The cost of war to the human spirit can be summed up with one word: loss.

The loss of sanctity of life, boundaries, safety, control.

The loss of relationship – with ourselves, others, loved ones, our jobs, who we used to be, the future we planned.

Loss holds the wounds of war in its hand.

We see physical wounds of war and we often perceive spirit wounds, but we do not look at life after war as a time of grieving what has been lost. Medicine attends to the body, therapists to the mind. The heart is left on its own.

And what the heart feels at the root of trauma is loss.

As a society, we don’t give veterans much space to actually grieve. We hardly even acknowledge that they are grieving. But they are. You can’t avoid it. And veterans aren’t the only ones grieving. Families of vets grieve, too.

What is lost?

  • Relationship. To yourself, comrades, people who’ve died, people you’ve killed, your past, future, loved ones, community,  work, faith, worldview, purpose in life.
  • Time. With family, friends, loved ones, children, careers, passions, important events, self.
  • Expectations. Of yourself, friends, families, loved ones, communities, employers and employees, your future, dreams, abilities, innocence, power, morality, ability to be understood.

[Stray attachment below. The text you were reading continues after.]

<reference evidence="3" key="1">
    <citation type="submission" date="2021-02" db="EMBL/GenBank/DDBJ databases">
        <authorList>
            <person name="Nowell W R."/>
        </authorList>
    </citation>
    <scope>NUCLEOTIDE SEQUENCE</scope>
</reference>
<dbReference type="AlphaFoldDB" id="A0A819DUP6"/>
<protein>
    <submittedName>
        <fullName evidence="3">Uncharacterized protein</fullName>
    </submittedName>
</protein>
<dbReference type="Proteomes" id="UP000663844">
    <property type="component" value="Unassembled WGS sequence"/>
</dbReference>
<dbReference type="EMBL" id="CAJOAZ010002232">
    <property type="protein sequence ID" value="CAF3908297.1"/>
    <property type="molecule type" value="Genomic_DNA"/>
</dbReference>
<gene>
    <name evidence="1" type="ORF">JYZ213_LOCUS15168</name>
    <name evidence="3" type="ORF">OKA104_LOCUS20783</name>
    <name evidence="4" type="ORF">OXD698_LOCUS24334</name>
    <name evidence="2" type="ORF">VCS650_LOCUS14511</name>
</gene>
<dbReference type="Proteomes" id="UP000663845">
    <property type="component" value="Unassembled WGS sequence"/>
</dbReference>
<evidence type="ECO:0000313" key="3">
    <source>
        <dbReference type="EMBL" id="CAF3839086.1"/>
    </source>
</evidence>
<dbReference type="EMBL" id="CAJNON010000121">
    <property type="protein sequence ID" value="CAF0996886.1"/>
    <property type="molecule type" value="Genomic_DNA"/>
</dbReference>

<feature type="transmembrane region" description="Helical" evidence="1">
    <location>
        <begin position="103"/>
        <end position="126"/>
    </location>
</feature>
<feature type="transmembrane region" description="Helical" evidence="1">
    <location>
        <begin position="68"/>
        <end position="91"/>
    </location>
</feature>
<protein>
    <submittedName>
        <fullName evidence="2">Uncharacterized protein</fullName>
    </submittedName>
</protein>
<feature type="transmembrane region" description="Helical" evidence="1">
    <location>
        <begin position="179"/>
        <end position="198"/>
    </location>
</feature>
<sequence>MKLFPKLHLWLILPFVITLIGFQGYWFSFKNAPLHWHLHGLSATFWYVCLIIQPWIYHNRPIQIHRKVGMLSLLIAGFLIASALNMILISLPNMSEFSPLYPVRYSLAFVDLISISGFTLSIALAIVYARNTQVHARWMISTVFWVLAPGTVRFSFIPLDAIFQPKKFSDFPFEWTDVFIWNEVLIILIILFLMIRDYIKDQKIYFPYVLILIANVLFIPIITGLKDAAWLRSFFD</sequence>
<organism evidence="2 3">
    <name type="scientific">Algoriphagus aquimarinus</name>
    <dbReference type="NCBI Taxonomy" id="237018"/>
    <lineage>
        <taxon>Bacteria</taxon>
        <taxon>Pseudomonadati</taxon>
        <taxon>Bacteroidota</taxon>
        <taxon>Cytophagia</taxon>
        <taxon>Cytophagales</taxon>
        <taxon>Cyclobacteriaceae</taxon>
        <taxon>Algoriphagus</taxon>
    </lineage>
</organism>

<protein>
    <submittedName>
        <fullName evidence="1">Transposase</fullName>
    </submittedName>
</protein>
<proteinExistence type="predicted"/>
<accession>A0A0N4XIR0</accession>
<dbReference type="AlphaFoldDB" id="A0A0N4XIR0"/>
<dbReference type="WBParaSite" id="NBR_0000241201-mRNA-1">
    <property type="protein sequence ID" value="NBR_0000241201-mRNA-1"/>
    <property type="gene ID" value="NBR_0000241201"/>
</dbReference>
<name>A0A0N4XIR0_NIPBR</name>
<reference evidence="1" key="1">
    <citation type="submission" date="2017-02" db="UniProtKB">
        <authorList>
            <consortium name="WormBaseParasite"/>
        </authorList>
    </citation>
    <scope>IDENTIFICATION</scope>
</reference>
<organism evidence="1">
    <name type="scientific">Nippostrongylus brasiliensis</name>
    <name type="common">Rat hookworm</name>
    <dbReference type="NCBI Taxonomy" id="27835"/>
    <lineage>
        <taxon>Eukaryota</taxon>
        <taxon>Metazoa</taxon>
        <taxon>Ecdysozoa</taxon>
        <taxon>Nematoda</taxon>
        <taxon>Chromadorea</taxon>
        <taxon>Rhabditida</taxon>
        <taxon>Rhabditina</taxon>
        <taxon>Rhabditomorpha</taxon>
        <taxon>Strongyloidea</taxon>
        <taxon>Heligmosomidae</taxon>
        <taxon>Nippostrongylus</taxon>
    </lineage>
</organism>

• Belief. In yourself, country, work,  purpose, worldview, religion, goodness, place in this world.

What can you do to grieve?

  • Acknowledge that it’s okay to grieve. Give you and your family permission to do so and understand that this is an appropriate response to what you have been through.
  • Don’t hide your feeling under the rug. Sadness, emptiness, restlessness, anger, depression, numbness – these are all part of grief.
  • Don’t let someone tell you you shouldn’t feel the way you do. Even if you didn’t lose or kill someone, the energy of war affects you, too. It takes an emotional, physical and spiritual toll.
  • Create a sacred space to grieve. Honor your service by giving yourself the space you need to grieve. Even if no one else respects your losses, you can. You know they’re real. Find space where you can process your feelings. Accept that it is normal to be grieving and to need time to find a new sense of wholeness.

One thing that cannot be said enough is that your journey in life after war is not to recover, but to become.

You are tasked with taking all the pieces that are left and putting them into a new sense of meaning and wholeness. You cannot go back to who you were before war, but you can find a new sense of purpose.

To start doing this, download the pdf Guidebook: What to Do About Grief.

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